Regulation, Disclosure and Market Liquidity (an Examination of Foreign Issuers in Regulated Versus Less-Regulated Us Equity Markets)
Posted: 1 Sep 1997
Date Written: June 1997
In this study, we examine the association between regulation and the disclosure practices and equity market liquidity of 156 non-U.S. firms with equity traded in the U.S. during calendar years 1994 and 1995. Of these firms, 68 have equities traded on the OTC Bulletin Board (OTCBB) and are exempt from filing annual reports on Form 20-F with the SEC. The remaining 88 firms are SEC registrants traded on the New York Stock Exchange (NYSE) or NASDAQ.We find that although voluntary compliance with Form 20-F disclosure requirements is low, OTCBB firms provide other types of disclosure (especially financial forecasts) to a greater extent than the exchange firms. This result holds even after controlling for other determinants of cross- sectional variation in disclosure levels identified by prior research. This finding is consistent with the joint hypothesis that OTCBB firms have incentives to disclose information, but choose to provide less costly disclosure types than those required by the SEC. However, firms self- selecting on to the OTCBB market to avoid stringent SEC disclosure requirements bear the cost of much less liquidity and a smaller US analyst following even though they provide a higher level of non-Form 20-F disclosure. Finally, a within market examination of the association between market liquidity and levels of Form 20-F and non-Form 20-F disclosures suggests that=A0 information of the type required by the SEC enhances market liquidity. The results of this study are expected to be relevant for regulators, stock exchanges, financial statement users, corporate managers, and researchers.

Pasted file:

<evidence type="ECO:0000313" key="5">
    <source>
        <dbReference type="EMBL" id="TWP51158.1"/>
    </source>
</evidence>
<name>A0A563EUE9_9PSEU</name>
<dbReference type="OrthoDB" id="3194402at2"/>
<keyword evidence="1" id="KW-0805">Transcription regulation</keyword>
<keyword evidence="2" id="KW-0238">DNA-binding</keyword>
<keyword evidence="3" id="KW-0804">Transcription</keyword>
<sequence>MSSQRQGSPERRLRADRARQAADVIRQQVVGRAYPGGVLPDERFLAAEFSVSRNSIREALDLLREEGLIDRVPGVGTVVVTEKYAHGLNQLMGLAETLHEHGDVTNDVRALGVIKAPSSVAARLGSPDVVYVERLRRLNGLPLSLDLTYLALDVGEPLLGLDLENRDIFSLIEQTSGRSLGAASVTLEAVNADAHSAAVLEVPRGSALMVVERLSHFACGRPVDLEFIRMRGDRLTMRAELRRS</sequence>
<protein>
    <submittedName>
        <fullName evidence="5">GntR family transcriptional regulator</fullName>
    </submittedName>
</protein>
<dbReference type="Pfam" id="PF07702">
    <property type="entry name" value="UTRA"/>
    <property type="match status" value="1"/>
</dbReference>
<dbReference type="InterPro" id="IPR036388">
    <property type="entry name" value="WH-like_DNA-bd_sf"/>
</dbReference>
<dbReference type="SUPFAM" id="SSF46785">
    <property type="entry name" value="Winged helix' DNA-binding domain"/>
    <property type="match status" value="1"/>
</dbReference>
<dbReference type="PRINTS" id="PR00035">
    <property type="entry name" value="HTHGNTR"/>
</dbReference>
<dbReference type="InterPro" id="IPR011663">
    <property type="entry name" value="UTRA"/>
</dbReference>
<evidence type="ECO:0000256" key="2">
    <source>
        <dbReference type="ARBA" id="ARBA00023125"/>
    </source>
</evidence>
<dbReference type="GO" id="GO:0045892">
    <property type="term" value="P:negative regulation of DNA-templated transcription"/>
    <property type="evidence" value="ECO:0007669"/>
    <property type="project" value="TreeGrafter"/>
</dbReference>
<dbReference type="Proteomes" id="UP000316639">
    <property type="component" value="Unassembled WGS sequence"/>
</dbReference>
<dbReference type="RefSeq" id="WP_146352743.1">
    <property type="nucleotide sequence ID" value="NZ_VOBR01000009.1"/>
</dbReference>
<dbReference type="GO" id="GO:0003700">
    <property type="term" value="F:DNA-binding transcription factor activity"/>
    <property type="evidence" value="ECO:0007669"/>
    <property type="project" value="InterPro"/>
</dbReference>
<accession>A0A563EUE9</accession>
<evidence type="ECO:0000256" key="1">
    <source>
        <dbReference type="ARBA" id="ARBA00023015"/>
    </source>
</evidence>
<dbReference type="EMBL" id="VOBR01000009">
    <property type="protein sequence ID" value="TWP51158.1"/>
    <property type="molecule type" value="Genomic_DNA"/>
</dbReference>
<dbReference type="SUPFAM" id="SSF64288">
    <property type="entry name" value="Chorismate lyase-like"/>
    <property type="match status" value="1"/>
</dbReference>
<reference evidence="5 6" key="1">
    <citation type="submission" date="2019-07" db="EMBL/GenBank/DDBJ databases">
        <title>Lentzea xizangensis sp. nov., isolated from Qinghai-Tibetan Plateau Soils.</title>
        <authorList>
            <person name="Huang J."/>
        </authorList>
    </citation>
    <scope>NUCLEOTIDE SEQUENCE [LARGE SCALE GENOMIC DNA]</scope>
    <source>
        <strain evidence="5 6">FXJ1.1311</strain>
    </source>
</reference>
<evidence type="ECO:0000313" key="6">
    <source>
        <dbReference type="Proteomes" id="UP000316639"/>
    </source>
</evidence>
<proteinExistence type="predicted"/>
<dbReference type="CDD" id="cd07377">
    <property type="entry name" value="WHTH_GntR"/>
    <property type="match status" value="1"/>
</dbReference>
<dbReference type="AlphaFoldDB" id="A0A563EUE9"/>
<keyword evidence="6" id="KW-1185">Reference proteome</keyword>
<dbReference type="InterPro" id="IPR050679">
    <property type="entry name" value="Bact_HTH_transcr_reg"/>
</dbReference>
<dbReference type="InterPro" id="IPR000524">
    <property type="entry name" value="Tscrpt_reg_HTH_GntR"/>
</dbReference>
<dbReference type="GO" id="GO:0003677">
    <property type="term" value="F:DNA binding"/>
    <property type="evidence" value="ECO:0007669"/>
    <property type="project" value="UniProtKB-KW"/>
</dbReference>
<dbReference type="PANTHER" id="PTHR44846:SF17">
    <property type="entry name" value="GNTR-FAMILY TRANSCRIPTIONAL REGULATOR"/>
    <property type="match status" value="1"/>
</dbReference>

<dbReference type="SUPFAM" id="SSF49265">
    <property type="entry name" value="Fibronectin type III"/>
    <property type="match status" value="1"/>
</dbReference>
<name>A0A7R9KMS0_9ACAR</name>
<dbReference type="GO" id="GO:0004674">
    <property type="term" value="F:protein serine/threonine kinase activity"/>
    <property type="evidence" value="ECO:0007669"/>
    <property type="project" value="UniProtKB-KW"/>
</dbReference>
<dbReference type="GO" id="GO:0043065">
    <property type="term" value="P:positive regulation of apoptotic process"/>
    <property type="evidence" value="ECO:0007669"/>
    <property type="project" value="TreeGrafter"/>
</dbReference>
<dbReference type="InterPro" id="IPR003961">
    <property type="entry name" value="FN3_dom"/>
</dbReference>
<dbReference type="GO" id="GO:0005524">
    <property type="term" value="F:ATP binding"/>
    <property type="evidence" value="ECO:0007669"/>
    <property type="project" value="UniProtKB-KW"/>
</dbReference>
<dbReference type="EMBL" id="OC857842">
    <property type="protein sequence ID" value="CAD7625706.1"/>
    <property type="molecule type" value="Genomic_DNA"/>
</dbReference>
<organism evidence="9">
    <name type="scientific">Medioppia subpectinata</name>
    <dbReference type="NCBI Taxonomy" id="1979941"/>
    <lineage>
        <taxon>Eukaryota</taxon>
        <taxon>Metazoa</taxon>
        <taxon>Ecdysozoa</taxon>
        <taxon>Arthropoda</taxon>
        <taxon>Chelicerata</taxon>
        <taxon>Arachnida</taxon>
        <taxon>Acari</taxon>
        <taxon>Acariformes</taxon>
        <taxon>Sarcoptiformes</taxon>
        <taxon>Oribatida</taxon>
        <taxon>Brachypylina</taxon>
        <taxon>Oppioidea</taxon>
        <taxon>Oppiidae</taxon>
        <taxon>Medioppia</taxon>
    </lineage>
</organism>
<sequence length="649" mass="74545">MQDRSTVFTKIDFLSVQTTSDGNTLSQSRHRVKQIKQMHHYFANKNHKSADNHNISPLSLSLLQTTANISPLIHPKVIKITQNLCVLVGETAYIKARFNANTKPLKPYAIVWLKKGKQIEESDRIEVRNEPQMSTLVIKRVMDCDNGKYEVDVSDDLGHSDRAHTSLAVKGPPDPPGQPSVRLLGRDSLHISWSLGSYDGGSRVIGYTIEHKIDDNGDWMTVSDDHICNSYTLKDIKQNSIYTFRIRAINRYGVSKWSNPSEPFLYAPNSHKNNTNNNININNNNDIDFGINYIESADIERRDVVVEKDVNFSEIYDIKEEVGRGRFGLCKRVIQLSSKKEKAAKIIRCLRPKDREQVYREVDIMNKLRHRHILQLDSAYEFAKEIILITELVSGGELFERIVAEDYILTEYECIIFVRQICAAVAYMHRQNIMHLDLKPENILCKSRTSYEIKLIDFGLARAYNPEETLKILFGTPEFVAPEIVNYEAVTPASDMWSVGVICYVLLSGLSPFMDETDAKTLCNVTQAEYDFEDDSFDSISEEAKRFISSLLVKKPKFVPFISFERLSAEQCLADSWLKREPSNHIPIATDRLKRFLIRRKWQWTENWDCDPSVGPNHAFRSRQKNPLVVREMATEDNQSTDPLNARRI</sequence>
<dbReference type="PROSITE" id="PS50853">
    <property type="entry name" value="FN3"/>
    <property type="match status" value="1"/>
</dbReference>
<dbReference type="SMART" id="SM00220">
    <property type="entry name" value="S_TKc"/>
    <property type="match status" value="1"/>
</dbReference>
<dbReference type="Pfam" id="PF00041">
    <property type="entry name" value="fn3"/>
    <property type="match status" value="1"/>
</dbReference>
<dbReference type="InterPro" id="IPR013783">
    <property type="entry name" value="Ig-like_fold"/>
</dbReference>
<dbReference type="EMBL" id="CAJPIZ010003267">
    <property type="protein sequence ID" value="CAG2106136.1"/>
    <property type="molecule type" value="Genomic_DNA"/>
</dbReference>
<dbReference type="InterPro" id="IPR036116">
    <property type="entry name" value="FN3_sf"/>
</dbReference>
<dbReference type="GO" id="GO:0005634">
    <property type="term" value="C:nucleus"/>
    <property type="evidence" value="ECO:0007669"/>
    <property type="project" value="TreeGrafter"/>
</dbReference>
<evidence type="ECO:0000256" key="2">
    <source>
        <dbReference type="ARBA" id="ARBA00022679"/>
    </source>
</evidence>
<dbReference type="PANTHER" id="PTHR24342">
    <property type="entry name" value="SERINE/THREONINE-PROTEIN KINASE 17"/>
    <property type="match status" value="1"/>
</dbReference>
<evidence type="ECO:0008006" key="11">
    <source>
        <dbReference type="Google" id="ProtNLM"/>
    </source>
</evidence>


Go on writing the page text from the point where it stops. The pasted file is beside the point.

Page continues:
JEL Classification: M41, M45, F39, G18, G29
Suggested Citation: Suggested Citation